‘Money’ talks: Pink Floyd, EMI in new deal

Pink Floyd and their longtime label EMI have reached a new global deal that appears to end the messy legal wrangling between the parties.

The five-year agreement sees EMI Music continuing to distribute and market the veteran psychedelic rock act’s catalog.

Individual Pink Floyd tracks will continue to be available via online retailers such as iTunes and Amazon, despite several U.K. court rulings last year favoring the band’s position that EMI did not have those rights.

“All legal disputes between the band and the company have been settled as a result of this new deal,” EMI said in announcing the Pink Floyd deal Jan. 4.

The band and record company go way back — to 1967. Both have been greatly enriched over the decades. The ubiquitous “The Dark Side of the Moon,” for example, has logged more time on the Billboard album charts than any other recording.

EMI Group CEO Roger Faxon said: “Pink Floyd are one of the most important and influential bands of all time and I know I speak for everyone at EMI when I say that it is a privilege to have the opportunity to work with them. We’re looking forward to continuing to help the band reach new and existing fans through their incredible body of work.”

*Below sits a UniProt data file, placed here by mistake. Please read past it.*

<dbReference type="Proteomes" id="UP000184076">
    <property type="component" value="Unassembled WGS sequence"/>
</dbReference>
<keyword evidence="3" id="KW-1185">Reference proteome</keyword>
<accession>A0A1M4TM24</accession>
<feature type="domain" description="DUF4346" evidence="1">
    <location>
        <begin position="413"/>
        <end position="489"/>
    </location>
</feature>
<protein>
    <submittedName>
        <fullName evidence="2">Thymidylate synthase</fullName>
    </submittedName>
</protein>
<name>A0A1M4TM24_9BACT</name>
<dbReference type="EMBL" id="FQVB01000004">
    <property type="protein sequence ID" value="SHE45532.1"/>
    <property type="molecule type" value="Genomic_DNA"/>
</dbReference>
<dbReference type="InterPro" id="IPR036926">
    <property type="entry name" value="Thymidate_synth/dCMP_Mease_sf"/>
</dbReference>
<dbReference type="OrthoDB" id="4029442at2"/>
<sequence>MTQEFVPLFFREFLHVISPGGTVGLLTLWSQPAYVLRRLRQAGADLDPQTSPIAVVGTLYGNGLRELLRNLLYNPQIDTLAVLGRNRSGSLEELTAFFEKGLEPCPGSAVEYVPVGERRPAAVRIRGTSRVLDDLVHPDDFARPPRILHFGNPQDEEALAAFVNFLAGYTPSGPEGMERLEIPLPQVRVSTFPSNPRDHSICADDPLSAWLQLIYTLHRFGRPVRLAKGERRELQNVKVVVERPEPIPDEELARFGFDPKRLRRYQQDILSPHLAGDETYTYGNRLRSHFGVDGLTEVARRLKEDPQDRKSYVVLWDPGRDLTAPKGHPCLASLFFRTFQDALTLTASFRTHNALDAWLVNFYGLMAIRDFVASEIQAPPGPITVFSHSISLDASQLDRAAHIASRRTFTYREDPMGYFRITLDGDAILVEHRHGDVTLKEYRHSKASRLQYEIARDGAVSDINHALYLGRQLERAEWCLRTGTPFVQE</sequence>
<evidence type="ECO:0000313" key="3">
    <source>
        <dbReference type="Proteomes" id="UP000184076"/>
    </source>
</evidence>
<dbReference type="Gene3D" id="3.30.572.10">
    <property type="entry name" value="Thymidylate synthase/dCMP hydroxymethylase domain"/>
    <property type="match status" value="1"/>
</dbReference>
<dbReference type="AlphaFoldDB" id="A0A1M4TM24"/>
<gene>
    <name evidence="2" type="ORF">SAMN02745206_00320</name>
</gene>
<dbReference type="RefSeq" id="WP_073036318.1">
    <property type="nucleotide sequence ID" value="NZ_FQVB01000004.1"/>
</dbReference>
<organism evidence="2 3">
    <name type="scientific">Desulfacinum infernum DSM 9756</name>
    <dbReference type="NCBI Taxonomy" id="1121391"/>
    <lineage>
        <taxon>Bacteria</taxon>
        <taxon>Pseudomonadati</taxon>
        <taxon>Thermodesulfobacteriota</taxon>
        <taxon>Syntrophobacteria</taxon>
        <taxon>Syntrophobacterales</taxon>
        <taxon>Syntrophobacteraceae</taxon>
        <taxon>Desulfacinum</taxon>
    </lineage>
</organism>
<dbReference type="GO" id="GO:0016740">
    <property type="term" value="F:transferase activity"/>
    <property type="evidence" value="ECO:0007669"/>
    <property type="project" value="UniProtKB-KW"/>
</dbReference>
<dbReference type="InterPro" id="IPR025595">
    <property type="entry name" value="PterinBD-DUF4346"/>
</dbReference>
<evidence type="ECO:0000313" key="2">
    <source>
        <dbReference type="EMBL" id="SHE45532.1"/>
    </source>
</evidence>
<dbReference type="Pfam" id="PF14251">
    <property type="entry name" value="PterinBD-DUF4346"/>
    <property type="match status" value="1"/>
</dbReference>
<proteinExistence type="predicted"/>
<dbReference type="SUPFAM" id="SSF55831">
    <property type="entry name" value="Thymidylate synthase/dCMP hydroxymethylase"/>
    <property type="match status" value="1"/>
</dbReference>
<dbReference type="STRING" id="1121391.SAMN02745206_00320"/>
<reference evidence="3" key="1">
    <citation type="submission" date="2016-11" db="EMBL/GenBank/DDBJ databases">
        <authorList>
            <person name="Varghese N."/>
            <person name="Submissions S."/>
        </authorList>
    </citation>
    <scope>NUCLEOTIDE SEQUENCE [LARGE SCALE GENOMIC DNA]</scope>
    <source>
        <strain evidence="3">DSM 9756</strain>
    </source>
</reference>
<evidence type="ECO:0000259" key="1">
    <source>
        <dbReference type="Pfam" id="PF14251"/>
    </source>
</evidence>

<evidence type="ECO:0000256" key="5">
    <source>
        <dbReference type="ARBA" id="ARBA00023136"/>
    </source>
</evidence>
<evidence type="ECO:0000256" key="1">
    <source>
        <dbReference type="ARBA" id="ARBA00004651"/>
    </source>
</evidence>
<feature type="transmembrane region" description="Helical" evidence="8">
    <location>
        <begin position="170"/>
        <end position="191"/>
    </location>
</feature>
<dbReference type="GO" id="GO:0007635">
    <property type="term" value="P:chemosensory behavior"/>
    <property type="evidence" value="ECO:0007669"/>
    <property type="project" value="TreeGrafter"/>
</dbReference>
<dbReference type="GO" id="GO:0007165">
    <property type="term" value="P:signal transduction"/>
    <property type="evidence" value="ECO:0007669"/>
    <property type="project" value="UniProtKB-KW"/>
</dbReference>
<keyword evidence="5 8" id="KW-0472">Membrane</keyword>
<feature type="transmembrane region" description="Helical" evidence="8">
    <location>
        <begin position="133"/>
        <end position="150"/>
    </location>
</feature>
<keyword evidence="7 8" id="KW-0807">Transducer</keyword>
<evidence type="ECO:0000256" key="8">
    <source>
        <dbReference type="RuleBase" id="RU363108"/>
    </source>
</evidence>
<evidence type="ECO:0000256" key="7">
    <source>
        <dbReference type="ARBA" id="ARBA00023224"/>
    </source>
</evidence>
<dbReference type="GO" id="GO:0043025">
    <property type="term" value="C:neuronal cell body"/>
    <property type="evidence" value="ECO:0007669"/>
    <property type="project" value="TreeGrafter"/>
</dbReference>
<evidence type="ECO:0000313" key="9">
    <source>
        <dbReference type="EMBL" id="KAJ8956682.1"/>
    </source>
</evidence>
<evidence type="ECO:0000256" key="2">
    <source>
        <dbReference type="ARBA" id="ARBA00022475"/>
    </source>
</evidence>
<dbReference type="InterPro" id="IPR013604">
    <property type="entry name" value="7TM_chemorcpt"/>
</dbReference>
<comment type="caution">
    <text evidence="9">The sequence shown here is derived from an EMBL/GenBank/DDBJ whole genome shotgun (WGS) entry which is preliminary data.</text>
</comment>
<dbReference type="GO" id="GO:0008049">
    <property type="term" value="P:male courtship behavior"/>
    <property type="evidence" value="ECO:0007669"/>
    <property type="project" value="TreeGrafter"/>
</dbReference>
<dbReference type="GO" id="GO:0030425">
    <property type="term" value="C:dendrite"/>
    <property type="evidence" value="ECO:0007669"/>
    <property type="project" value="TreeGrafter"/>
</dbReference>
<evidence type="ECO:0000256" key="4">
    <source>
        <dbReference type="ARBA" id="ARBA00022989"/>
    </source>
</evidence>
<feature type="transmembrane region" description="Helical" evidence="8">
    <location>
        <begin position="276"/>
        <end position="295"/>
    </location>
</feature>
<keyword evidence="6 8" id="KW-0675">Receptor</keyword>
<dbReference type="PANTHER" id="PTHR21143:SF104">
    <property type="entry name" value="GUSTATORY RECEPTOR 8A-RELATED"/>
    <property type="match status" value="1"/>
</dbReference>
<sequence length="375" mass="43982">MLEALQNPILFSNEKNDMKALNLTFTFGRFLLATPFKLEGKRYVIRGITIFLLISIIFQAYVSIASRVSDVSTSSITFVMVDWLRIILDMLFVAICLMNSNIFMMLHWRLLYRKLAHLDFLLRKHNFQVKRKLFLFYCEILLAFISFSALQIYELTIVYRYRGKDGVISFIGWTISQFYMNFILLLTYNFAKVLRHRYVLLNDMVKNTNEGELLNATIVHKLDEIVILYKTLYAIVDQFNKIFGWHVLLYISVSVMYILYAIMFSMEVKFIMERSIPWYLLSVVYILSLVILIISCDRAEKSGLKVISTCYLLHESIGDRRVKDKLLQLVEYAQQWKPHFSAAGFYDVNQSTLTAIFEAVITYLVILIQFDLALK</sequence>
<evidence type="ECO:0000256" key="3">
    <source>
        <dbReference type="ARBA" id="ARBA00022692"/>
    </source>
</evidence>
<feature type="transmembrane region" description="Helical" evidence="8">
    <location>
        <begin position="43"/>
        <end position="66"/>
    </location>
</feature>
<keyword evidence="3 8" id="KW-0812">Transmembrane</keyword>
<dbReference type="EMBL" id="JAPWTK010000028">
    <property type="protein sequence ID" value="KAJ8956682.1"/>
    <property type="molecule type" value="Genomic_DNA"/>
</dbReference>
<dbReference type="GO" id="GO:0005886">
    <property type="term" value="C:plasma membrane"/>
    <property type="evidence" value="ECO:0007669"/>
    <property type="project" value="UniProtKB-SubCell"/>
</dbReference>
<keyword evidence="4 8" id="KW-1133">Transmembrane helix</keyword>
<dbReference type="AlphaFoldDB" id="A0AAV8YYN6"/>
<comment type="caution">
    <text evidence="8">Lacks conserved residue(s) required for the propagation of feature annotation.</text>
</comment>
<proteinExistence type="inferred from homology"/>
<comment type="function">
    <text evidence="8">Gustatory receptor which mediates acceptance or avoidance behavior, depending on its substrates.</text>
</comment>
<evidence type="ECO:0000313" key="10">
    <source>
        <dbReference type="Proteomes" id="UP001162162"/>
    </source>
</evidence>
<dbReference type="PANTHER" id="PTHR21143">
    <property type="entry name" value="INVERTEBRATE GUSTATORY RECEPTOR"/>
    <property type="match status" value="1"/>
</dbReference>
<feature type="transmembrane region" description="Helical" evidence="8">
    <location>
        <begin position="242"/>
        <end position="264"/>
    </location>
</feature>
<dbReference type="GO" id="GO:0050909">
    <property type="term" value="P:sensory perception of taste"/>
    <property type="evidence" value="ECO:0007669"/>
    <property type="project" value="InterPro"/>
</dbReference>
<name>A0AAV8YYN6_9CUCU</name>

The band recorded 14 studio and three live albums before going their separate ways.

Pink Floyd’s early 2010 legal victory over EMI was affirmed by a British appeals court in mid-December. The band sued the label over its online sales of individual tracks from albums such as “The Wall” and “Dark Side of the Moon.”

Pink Floyd had argued successfully that under a 1999 contract, EMI had rights to bring the psychedelic rock groups albums to market — but not sliced into separate tracks, as is typically done on download music sites. Pink Floyd’s songs often flowed thematically into each other on their psychedelic concept albums.

In March, the chancellor of Britain’s High Court said the band had the right to defend “the artistic integrity” of its albums in both traditional and online media. EMI appealed the court’s decision at the time. Lawyers had said the legal action was largely to establish ownership of the digital tracks.

Meanwhile, ex-frontman Roger Walters said he’ll be filming the London stand of his “The Wall” tour for video release.

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